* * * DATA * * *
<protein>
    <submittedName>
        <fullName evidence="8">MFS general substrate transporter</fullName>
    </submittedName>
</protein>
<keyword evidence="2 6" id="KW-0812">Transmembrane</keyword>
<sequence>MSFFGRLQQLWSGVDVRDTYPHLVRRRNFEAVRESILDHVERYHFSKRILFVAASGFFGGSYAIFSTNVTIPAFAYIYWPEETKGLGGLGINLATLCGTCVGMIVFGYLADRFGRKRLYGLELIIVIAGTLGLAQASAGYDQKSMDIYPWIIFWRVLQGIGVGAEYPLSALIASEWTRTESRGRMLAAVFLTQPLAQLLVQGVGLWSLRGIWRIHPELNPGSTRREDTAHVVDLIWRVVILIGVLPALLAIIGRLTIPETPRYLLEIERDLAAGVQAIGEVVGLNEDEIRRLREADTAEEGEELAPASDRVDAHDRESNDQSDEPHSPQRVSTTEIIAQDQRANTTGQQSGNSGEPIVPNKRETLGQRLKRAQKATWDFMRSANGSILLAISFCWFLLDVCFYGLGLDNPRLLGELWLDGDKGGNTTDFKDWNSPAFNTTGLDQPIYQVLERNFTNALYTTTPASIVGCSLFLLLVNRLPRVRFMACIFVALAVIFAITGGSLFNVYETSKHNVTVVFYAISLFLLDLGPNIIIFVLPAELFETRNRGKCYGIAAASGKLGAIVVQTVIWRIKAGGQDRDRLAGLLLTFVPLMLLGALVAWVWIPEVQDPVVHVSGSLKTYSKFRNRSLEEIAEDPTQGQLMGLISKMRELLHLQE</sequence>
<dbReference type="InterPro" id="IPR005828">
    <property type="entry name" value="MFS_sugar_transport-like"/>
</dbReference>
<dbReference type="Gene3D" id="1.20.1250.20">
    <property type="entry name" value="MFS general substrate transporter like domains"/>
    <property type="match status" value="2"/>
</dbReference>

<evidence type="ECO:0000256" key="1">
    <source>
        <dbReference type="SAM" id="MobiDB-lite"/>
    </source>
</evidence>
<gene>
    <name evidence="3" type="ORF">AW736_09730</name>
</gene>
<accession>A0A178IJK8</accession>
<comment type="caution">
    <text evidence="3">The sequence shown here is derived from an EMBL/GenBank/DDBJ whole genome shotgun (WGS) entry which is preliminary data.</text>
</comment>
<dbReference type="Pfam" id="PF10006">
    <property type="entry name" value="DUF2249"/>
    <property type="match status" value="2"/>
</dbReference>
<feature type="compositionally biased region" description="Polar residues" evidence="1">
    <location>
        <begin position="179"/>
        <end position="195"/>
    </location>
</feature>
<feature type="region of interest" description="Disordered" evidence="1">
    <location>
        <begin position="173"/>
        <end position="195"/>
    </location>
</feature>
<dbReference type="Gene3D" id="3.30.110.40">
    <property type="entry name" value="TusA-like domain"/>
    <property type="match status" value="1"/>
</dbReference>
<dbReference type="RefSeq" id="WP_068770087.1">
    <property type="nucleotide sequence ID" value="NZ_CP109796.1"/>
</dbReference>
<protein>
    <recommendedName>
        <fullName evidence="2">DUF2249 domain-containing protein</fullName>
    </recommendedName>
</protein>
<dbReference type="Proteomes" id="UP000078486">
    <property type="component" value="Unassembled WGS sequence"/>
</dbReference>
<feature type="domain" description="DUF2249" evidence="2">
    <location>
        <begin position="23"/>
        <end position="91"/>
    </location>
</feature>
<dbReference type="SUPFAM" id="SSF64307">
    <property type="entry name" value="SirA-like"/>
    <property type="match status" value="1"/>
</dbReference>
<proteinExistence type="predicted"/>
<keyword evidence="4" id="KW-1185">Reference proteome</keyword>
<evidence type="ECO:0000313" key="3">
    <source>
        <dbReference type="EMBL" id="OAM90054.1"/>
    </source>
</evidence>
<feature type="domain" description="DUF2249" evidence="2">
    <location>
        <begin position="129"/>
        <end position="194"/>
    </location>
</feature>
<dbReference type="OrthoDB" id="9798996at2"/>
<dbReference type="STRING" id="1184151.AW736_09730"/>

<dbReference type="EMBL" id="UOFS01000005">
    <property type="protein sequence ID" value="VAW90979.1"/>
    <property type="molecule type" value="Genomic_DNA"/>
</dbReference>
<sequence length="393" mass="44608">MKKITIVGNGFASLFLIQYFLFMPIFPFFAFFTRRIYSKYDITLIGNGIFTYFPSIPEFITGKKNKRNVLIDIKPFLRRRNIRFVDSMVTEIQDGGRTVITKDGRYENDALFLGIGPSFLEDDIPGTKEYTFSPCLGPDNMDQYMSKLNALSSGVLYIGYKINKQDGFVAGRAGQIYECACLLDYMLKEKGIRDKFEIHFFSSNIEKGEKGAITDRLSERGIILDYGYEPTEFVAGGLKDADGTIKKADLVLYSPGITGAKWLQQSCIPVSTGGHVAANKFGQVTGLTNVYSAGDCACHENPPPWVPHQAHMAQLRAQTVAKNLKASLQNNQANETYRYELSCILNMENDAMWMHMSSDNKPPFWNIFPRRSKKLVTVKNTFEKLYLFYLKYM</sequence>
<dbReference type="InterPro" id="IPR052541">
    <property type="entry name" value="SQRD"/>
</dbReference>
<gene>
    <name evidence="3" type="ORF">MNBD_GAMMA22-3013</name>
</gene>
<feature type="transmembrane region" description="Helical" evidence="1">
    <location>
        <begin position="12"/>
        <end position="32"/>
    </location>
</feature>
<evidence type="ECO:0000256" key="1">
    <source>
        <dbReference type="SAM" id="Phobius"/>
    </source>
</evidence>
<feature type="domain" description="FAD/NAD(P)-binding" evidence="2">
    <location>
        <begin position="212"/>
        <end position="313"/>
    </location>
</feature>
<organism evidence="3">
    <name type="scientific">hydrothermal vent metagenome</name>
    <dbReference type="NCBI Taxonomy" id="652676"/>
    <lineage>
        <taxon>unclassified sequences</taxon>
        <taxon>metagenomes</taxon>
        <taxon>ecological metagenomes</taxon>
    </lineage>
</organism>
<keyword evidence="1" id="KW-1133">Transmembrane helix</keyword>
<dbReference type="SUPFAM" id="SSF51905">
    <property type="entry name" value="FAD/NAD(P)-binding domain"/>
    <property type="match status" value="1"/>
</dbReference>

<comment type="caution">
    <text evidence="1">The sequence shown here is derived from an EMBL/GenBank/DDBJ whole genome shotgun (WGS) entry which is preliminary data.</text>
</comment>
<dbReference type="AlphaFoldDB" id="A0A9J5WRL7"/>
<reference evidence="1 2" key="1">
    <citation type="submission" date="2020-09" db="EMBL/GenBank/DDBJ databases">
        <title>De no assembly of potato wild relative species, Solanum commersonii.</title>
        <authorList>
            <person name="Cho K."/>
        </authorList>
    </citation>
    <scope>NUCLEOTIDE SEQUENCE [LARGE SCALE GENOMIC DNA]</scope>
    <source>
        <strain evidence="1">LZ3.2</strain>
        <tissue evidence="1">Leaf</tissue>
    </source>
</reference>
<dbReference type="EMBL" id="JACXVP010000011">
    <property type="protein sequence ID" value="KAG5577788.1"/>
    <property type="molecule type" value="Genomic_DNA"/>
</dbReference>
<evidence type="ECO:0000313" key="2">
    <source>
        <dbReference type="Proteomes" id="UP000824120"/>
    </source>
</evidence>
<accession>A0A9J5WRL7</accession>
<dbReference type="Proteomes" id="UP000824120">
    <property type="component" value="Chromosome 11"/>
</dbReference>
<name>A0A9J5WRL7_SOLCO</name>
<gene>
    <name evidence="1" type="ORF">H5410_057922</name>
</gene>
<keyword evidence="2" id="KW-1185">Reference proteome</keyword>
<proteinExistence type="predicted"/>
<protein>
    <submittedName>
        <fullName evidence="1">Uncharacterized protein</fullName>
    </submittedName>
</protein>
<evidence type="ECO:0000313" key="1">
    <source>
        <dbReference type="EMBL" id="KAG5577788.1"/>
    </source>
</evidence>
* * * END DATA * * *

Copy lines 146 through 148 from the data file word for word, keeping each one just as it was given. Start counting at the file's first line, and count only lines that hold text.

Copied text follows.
<evidence type="ECO:0000313" key="2">
    <source>
        <dbReference type="Proteomes" id="UP000824120"/>